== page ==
This space is devoted to sharing information about Point Reyes and the surrounding areas. Find information about the local plants, wildlife, the hiking/biking trails around Point Reyes National Seashore, tales of our recent outings and explorations, wildlife encounters & sightings, and other exciting happenings in the natural world.
Recently, we had a chance to get out onto Tomales Bay on a beautiful sunny afternoon. It was a great day for paddling as well as viewing wildlife. We saw all kinds of tide pool creatures, harbor seals and seabirds. Our most exciting find, however, occurred as we were launching our kayaks into the bay. Just as the first couple of boats paddled away from the ramp, we began to see long, shiny red tentacles emerging out of the water. Soon after, the head and body of a rather large East Pacific Red Octopus followed as the handsome critter slowly and carefully made his way onto shore. Undoubtedly, our stomping around in the mud launching our boats disturbed him from his cool, shady hangout; but it gave us a great chance to check out one of the bays most interesting bottom dwellers up close as he shifted from red to purple to brown.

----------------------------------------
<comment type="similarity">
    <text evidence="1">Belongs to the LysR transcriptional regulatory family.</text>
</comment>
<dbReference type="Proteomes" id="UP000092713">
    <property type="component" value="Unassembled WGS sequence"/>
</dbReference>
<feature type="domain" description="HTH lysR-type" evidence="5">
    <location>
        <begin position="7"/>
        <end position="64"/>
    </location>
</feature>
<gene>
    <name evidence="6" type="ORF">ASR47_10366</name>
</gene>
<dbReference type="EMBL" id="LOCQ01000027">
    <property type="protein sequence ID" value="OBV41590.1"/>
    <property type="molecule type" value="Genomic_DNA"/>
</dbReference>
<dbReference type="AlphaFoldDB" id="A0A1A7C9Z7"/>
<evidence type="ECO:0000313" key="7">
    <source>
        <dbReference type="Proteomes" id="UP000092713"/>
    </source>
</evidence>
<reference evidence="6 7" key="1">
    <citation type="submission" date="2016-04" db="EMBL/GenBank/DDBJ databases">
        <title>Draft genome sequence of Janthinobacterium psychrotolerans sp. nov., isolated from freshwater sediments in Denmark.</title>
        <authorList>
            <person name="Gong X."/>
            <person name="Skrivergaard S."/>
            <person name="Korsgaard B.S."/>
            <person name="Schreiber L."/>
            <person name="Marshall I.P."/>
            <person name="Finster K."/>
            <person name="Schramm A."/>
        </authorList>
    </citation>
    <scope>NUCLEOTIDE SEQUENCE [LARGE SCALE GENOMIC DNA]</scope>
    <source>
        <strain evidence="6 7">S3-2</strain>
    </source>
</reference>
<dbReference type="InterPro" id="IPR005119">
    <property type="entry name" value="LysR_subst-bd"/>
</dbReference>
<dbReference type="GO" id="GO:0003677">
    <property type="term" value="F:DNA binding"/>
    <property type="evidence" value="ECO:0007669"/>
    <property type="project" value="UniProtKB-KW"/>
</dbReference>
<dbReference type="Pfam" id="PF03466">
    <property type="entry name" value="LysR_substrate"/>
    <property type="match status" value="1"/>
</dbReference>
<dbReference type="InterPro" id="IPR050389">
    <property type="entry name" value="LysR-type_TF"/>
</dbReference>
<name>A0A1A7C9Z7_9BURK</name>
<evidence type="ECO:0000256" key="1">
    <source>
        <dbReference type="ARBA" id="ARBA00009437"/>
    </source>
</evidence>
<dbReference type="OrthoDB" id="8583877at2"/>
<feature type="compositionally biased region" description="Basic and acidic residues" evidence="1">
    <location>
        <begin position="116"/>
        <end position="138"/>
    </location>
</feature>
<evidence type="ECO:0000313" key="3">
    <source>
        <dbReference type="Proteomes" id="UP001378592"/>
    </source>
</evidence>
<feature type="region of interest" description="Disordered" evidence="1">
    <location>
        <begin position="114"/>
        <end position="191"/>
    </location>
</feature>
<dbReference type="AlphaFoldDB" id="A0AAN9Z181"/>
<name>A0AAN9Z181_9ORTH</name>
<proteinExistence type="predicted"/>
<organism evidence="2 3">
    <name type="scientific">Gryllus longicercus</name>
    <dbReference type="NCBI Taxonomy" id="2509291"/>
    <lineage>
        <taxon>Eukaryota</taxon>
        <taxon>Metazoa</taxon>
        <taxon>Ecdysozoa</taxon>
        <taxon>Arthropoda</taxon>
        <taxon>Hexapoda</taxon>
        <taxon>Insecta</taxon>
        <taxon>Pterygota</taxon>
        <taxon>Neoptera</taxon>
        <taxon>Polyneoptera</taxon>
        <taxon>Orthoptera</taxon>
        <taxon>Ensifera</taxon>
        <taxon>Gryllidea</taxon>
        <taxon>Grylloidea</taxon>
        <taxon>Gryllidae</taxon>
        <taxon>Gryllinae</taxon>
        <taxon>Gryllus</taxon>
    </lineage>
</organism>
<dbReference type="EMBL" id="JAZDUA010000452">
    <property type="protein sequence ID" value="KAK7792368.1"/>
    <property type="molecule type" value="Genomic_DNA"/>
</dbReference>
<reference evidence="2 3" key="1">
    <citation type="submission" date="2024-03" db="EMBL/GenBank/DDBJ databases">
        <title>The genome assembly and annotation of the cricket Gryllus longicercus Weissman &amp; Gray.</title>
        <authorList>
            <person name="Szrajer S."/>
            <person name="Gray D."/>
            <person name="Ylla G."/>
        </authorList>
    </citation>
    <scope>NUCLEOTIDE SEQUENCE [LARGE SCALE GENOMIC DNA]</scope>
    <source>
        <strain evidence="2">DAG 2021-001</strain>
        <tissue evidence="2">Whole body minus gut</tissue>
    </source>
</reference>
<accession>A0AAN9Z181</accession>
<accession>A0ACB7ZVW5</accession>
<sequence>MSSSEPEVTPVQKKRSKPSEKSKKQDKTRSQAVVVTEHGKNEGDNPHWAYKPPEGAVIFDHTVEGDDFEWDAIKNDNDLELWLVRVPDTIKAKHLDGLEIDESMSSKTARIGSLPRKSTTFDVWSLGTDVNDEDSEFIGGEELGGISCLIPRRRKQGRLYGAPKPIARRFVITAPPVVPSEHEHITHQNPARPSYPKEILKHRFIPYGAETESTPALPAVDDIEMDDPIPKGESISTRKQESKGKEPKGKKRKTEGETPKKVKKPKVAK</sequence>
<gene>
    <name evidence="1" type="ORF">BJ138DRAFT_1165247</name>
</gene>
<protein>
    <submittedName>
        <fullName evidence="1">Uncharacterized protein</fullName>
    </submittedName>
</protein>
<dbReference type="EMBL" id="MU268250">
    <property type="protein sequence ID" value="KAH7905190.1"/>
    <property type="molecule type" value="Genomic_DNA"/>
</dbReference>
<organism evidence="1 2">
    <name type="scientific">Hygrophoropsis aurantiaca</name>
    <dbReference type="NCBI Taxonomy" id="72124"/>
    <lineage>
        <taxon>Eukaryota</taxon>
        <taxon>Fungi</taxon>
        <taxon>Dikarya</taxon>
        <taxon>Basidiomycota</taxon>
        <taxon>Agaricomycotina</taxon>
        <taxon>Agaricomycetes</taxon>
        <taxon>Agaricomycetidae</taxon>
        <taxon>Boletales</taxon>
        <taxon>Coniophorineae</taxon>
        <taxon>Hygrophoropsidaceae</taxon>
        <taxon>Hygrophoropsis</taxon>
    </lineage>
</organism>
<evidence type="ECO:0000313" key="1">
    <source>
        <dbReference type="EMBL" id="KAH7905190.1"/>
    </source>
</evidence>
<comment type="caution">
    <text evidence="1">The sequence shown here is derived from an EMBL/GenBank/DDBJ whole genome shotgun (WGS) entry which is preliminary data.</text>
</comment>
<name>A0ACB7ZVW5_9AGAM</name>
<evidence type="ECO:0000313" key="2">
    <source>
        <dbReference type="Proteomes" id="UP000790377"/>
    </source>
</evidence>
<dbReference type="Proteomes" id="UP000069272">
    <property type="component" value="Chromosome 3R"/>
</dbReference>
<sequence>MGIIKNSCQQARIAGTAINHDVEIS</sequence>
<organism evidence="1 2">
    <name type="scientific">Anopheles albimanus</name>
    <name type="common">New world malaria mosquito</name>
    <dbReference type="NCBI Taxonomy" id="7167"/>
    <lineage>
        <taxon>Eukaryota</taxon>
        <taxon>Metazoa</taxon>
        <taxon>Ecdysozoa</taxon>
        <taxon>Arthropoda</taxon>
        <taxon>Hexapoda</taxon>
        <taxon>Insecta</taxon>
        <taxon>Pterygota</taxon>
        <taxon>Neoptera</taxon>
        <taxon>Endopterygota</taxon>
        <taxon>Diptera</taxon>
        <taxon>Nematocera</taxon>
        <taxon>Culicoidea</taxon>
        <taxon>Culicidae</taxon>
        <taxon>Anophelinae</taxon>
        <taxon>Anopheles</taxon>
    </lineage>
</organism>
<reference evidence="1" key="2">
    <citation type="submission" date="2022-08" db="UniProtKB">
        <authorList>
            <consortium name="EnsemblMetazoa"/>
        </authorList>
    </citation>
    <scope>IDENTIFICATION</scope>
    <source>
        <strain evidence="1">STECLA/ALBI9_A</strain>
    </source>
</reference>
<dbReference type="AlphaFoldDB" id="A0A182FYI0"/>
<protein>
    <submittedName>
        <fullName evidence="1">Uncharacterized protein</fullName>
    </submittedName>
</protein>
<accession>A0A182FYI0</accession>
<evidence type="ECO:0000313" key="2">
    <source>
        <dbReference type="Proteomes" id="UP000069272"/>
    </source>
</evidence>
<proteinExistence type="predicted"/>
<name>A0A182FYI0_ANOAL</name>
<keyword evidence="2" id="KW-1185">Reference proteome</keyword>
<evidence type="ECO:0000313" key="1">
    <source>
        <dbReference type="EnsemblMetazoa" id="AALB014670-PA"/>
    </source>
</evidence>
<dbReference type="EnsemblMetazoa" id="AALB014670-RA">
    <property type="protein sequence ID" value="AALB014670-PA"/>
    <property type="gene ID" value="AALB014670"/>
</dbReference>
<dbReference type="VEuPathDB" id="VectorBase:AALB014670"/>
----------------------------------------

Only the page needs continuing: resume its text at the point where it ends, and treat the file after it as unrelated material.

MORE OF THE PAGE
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The East Pacific Red Octopus, once thought just be the young of North Pacific Giant Octopus, is its own species entirely. These much smaller cousins of the Giant Octopus only grow to be about 20 inches from the top of their head to the end of their tentacles. Like all octopi, they are capable of changing their color, generally ranging from red to brown and occasionally white. While the Giant Octopus is found in the depths of the ocean, East Pacific Reds prefer the warm shallow waters of bays and estuaries.
Unlike other invertebrates, when the East Pacific Red catches a meal, it does not eat it right on the spot. Instead, it gathers a collection of crabs, clams and scallops and brings them home to enjoy at its leisure. When the meal is done, the octopus carefully stacks the empty shells outside the entrance to their home, giving the other animals roaming the bay a clear idea of who lives there.
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In general, the Octopus is thought to be one of the most intelligent of all invertebrates. Research has shown that they are capable of problem solving and retaining memories. In fact, the East Pacific Red Octopus was the first invertebrate in captivity to show signs of having individual personalities.
Obviously in our rush to get out onto the water we had disturbed the little guy from his normal routine; so once we were finished taking his picture, we helped him find his way into the shade under the dock and out of sight of the hungry seagulls flying overhead.